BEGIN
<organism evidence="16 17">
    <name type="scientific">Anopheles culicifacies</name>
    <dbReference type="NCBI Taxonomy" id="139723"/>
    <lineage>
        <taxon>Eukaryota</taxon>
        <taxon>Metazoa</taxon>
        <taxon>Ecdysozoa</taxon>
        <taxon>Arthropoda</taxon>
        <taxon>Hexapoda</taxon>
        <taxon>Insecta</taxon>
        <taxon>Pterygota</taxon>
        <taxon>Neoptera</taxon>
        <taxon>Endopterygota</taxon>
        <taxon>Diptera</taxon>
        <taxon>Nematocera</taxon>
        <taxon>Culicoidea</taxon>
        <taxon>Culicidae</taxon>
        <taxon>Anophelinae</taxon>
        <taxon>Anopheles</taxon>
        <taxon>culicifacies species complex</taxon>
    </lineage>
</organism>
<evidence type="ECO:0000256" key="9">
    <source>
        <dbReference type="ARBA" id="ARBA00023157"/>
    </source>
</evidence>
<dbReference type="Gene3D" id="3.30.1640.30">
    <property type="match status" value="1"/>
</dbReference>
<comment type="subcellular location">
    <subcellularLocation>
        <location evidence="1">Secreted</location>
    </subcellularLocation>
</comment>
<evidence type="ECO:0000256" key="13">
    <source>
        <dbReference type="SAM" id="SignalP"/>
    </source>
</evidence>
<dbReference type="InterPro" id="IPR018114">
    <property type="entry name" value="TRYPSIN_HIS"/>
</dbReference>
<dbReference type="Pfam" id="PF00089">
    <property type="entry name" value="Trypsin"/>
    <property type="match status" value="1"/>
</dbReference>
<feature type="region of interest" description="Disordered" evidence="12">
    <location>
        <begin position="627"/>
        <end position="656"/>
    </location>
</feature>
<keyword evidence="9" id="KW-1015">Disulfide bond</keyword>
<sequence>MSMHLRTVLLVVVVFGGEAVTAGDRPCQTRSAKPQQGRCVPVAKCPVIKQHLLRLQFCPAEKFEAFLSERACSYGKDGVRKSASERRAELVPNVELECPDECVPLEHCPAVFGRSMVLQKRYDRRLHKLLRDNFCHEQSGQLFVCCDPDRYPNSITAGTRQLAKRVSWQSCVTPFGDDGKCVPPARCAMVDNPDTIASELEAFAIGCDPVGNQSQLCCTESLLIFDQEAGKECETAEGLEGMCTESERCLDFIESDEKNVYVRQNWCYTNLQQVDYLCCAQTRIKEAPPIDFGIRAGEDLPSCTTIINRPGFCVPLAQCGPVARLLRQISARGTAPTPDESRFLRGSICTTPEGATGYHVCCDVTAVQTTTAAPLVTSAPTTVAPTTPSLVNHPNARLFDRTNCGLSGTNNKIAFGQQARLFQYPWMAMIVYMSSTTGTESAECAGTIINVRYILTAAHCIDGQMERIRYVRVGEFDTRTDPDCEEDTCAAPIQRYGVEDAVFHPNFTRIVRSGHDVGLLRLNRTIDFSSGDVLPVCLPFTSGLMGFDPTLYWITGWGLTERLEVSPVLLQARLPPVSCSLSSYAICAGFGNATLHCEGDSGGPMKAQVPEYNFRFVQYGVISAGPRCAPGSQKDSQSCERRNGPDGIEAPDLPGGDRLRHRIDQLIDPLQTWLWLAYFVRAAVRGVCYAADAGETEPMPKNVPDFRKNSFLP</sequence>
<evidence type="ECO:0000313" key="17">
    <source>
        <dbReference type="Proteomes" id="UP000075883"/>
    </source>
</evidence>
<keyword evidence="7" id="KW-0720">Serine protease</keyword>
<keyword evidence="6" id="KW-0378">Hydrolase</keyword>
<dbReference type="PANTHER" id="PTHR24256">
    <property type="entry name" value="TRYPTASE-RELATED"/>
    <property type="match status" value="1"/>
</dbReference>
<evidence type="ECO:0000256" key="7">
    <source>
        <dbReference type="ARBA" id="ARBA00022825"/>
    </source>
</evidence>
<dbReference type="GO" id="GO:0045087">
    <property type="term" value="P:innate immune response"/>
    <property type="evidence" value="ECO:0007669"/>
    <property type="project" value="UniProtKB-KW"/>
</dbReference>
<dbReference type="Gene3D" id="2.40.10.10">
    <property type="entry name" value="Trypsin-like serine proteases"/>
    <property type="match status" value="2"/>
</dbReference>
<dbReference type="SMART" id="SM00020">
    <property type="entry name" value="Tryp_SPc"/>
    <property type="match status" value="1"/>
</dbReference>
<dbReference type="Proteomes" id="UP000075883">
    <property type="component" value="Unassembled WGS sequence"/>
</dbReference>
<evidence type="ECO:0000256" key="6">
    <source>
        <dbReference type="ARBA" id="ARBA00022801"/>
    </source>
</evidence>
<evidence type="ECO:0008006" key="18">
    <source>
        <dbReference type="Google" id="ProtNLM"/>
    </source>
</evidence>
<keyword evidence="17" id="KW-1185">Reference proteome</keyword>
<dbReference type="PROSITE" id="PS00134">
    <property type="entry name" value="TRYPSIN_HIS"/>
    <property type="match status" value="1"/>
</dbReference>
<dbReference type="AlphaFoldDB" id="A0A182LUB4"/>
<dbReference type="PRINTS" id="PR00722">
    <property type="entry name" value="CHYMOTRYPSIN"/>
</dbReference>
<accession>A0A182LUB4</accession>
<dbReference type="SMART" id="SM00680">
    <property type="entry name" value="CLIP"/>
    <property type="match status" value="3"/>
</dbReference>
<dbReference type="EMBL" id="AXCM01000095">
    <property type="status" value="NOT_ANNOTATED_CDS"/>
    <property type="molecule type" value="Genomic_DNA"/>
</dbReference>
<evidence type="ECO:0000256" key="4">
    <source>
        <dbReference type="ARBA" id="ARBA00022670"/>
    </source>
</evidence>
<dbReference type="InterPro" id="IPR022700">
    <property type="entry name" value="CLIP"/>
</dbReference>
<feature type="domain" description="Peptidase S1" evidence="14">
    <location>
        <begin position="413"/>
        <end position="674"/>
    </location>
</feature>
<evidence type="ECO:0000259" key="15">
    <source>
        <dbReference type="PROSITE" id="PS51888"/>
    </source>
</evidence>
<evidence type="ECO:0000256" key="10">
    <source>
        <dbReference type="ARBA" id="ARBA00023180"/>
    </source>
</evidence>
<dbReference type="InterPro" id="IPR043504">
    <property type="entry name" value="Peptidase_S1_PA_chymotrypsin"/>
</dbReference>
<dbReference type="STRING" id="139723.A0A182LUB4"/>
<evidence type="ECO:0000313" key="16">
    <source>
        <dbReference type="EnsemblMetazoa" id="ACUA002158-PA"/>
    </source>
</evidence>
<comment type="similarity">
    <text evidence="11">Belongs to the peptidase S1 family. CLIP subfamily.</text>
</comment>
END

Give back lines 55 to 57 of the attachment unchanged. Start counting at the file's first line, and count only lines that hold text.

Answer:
<sequence>MSMHLRTVLLVVVVFGGEAVTAGDRPCQTRSAKPQQGRCVPVAKCPVIKQHLLRLQFCPAEKFEAFLSERACSYGKDGVRKSASERRAELVPNVELECPDECVPLEHCPAVFGRSMVLQKRYDRRLHKLLRDNFCHEQSGQLFVCCDPDRYPNSITAGTRQLAKRVSWQSCVTPFGDDGKCVPPARCAMVDNPDTIASELEAFAIGCDPVGNQSQLCCTESLLIFDQEAGKECETAEGLEGMCTESERCLDFIESDEKNVYVRQNWCYTNLQQVDYLCCAQTRIKEAPPIDFGIRAGEDLPSCTTIINRPGFCVPLAQCGPVARLLRQISARGTAPTPDESRFLRGSICTTPEGATGYHVCCDVTAVQTTTAAPLVTSAPTTVAPTTPSLVNHPNARLFDRTNCGLSGTNNKIAFGQQARLFQYPWMAMIVYMSSTTGTESAECAGTIINVRYILTAAHCIDGQMERIRYVRVGEFDTRTDPDCEEDTCAAPIQRYGVEDAVFHPNFTRIVRSGHDVGLLRLNRTIDFSSGDVLPVCLPFTSGLMGFDPTLYWITGWGLTERLEVSPVLLQARLPPVSCSLSSYAICAGFGNATLHCEGDSGGPMKAQVPEYNFRFVQYGVISAGPRCAPGSQKDSQSCERRNGPDGIEAPDLPGGDRLRHRIDQLIDPLQTWLWLAYFVRAAVRGVCYAADAGETEPMPKNVPDFRKNSFLP</sequence>
<evidence type="ECO:0000313" key="17">
    <source>